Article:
Saturday, 14 June 2014

Author Takeover: Liz Reinhardt

Thank you so much for having me on your blog, Michelle! Happy blogaversary to you!!

The most common question I get about writing is the nuts and bolts "how."

How do you find the time? How do you plot your books? Are you a plotter or a pantser?

I'm thinking about that question as I sit at my desk early this morning. School is out for the summer and my kid is home. I figured we'd be able to cram in Disney movie marathons and long hours of Monster High play along with beach trips, barbecues, sleep overs...and writing? My schedule while my daughter was in school was to get up with her, send her off, and write for several hours at a clip in the silence of my office with only my dogs for companions. I feel spoiled even typing that! But shouldn't, because I am spoiled no more!

I started waking up at 4AM. I would get right to work and could get a few hours in before I felt too tired or my girl woke up and wanted to braid my hair or talk about sharks or bake varies. I decided to write late at night, but my husband is incredibly good at getting me to watch Orange is the New Black marathons and watch hilarious YouTube videos, so...that didn't work either!

It started to feel a little desperate. A month into summer and I wasn't making much headway on any project...but then I remembered how I wrote Double Clutch. I was, at that time, watching four children from home. They would run outside to play in the yard and I would sit at our back table, typing as much as I could as fast as I could while they dug in the sandbox or played tag. I stopped when they tried to climb over the fence or go down the slide headfirst. That book was written on pure adrenaline, and it felt amazing because writing was my reward to myself for juggling everything else in my life pretty damn well: writing was the only time I had purely for me.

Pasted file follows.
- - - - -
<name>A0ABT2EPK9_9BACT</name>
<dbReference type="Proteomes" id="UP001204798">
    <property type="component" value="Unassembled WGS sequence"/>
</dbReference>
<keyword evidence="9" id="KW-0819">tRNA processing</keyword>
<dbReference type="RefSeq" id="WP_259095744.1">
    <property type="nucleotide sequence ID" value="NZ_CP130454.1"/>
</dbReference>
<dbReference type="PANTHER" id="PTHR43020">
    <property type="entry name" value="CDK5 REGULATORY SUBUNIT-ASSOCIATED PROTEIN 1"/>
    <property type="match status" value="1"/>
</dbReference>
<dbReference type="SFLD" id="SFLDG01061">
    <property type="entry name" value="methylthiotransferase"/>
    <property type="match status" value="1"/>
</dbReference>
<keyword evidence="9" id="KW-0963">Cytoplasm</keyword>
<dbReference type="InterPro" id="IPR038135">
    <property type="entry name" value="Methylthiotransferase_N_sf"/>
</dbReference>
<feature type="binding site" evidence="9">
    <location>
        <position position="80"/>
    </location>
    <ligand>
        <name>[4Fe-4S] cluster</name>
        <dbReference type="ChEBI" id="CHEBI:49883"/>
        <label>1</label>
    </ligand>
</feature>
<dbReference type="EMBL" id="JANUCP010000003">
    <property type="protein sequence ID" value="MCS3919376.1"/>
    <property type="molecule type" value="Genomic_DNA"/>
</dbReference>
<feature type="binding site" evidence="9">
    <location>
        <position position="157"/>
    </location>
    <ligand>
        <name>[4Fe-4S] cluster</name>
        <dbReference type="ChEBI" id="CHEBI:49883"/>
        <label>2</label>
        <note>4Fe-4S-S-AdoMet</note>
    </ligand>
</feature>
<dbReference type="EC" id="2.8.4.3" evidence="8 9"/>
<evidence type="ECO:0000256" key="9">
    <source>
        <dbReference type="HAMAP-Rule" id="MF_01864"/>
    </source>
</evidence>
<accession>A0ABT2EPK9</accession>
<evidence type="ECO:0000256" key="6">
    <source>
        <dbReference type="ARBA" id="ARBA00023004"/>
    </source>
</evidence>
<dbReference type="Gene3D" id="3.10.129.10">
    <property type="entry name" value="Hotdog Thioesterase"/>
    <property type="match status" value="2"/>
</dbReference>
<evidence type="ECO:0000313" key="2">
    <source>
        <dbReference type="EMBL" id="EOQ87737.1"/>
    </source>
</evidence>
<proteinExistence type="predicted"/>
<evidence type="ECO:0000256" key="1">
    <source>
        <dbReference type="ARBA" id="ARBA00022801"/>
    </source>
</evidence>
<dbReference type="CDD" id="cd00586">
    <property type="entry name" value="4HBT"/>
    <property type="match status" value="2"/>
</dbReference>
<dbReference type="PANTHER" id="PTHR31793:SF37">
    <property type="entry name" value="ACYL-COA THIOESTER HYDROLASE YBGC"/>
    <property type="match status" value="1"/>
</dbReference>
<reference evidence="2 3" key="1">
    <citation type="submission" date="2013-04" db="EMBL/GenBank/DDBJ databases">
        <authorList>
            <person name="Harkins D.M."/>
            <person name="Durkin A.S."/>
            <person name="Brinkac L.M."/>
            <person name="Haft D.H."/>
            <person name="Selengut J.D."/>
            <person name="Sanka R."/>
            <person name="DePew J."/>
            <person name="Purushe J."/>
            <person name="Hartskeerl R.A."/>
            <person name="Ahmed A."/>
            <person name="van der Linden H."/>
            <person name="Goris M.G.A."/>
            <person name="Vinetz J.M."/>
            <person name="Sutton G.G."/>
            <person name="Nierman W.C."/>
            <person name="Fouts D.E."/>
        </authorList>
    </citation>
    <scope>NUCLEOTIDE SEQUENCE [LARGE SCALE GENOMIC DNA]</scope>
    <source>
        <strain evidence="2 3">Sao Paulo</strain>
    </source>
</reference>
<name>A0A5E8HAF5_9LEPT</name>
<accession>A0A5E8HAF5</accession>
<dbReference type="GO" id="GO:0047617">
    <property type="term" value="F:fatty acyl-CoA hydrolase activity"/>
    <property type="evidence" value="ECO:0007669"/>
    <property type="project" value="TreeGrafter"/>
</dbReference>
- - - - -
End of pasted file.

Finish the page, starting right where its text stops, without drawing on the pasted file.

I was a pantser because I had no outline, but that didn't mean the story wasn't formed in my own head. I knew where it was going because Brenna, Jake, and Saxon told me. Which was good and bad. Because sometimes they whispered the most beautiful things, and sometimes they mentioned what would happen and it would rip my heart out!

As I wrote more, I started to plot from necessity. I never sat on my laurels, but success allowed me a little room to breathe, and that negated the need to rush through chapters between bottling and diapering (I was able to write full time, so those activities weren't happening day to day.) With all the new freedom, I expected to write my ass off, but a little of the fire had gone out.

That's the thing I never anticipated. I never thought I'd lose that intense burn I felt when I wrote my first book. But I think that's a little like falling in love. When things were new with my (now) husband and me, he was all I could think about, all I wanted, and everything circled back to him. As we got older, that changed. A decade later, I love him more than ever, but it's a different kind of love. A better, fuller kind, but also calmer. That's how writing is now.

Nuts and bolts? I do what I can. I make time anytime. I plot while building Lego houses with my kids because that's how I let myself fall in love with my books and characters. And, even though time is limited this summer, all those scenes I work out in my head in my days full of laundry and cartoons and forts and swingsets light me on fire in the pockets of time I find here and there. It's not quite the overwhelming crush of my first book, but it's close. And it's better! I need to sign off. My girl is reading Junie B. and I have a few minutes to sneak out a scene that's been on my mind all day...

Find Liz: Facebook - Blog - Twitter

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